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Collisions in series

  1. Mar 18, 2006 #1
    Hi guys!

    I was hoping that some of you smart guys and gals might be able to help me.

    I'm looking for the simplest way to describe a series of collisions. Basically, an object colliding with another object, then a time delay and then another object colliding with the first two and so on.

    Is there an easy way to calculate the effects, or must each function be performed separately?


  2. jcsd
  3. Mar 19, 2006 #2


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    That description is too vague to allow us to help you: is this, say, for a computer game, or any other "rough" simulation ? Or is it for a calculation that needs some accuracy in its results ? What are the objects involved ? Neutrons ? Ping pong balls ? Cars ? Fish ? Customers ? Birds (with or without bird flu ?) ? Are there 5 of them, or 10000, or 10^20 ?
  4. Mar 19, 2006 #3
    Oh, okay sweetie.

    I'm looking at a 3-body collision. Body x is in a stationary frame relative to the observer. Body y is moving to intercept body x and body y2 will intercept xy shortly thereafter in an exactly opposite trajectory to y, stopping xyy2 relative to the observer.

    How do you figure the distance x traveled?

  5. Mar 20, 2006 #4


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    So, x and y are undergoing an inelastic collision ? (meaning, x and y get "glued together" on their interaction, right)

    Can we approximate the bodies as mass points, or do we have to take their spatial extension into account ?

    I will presume that we can do with mass points. In that case, the thing that prevails is momentum conservation.

    Body x, in the observer's frame, has no velocity and hence no momentum. Body y has a certain mass and velocity, and hence a certain momentum.
    The total momentum of this system (xy) is then simply the momentum of y, which should be, after collision, equal to the momentum of the entire system xy (with mass = mass of x plus mass of y).
    This allows you to calculate the velocity of the xy system.

    Next, you do the same with the collision of (xy) and y2. Conservation of momentum will allow you to say what will be the final momentum. Now, if y and y2 have equal masses, and have opposite velocities, you can already see that the final momentum will be 0.
    However, to know exactly the *trajectory* of x (which will start moving upon the first impact, and stop at the second impact), you'll have to say exactly when or where the first and the second y will hit. This is in the details of the description of your problem.

  6. Mar 20, 2006 #5
    Hiya Patrick,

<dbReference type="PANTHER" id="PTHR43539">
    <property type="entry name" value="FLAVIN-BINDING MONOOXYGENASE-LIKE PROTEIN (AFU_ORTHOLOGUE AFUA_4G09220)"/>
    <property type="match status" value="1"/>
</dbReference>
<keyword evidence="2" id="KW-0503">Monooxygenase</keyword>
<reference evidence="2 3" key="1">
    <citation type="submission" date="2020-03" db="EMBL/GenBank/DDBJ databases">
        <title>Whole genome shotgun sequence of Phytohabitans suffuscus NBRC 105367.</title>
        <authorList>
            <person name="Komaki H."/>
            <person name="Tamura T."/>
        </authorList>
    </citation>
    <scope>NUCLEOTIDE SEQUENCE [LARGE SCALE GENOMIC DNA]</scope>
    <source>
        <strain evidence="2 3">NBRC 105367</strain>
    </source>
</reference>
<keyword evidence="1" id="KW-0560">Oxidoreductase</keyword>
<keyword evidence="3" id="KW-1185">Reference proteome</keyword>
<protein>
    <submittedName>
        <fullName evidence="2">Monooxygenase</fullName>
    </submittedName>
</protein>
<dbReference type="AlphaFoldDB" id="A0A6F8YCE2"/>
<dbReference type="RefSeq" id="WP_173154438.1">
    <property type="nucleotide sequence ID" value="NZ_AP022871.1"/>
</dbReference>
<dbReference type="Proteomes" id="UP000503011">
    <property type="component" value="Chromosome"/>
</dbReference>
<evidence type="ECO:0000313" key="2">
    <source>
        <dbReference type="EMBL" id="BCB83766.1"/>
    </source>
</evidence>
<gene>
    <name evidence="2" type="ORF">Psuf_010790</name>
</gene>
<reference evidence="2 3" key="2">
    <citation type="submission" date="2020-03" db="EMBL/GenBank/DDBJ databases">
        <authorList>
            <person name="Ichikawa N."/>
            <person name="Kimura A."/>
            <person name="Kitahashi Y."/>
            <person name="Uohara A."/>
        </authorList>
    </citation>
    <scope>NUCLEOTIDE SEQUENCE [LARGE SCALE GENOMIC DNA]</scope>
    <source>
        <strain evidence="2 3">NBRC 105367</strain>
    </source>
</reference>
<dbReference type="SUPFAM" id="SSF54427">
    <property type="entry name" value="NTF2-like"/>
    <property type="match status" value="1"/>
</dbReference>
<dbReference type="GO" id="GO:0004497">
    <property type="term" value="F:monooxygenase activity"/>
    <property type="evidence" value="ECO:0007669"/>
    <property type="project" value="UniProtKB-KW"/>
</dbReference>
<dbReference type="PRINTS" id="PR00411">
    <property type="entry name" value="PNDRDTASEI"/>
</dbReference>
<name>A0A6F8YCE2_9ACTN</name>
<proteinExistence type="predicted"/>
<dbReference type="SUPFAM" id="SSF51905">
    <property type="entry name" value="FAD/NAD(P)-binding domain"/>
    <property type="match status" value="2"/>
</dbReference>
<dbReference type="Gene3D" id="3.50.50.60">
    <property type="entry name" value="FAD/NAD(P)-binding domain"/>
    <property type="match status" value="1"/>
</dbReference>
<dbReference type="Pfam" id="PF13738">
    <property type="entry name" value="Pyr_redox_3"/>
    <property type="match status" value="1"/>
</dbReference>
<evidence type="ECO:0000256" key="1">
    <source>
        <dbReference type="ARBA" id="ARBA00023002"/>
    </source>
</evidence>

I like that name (being of Irish descent myself). In fact I found a four-leaf clover in my yard just yesterday so I'm really feeling the luck o' the Irish is with me! o:)

    Anyway, yes. You can presume the problem in point masses (but it's not pointless!) and inelastic collisions.

    y and y2 are intercepting x in equal and opposite trajectories, but y2 is initially farther away from x than y is.

    I know the trajectory of x will be in the same trajectory as y, but what I need is a formula to determine the distance x travels in this trajectory relative to the observer. I believe this formula must incorporate a function of time, but I don't know how to do it.

    f=ma just tells me that overall the system is stationary to the observer, but obviously x must move some distance. How do I determine that distance?


    Last edited: Mar 20, 2006
  7. Mar 21, 2006 #6

    Patrick,,your explanation is cool.
    I just got to ask one thing ...why do we always have to conserve momentum during collisions...isn't there any else way out to solve them..I actually solved such questions many years before,,so may be point is missing somewhere.
  8. Mar 21, 2006 #7


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    Well, if you know WHEN y hits x and you know where y2 is AT THAT POINT, you now have x (in the couple xy) moving from that position onwards with the velocity you can calculate, and y2 moving towards xy with its initial velocity.

    That's a problem of the kind: train A leaves station D at noon, towards station E, and has speed v1 ; train B leaves station E, also at noon, towards station D, with speed v2. At what moment, and where, does train A cross train B on the track between station D and station E...
  9. Mar 21, 2006 #8

    Okay, that's as I thought. There isn't an easier way. Each calculation is a separate function.


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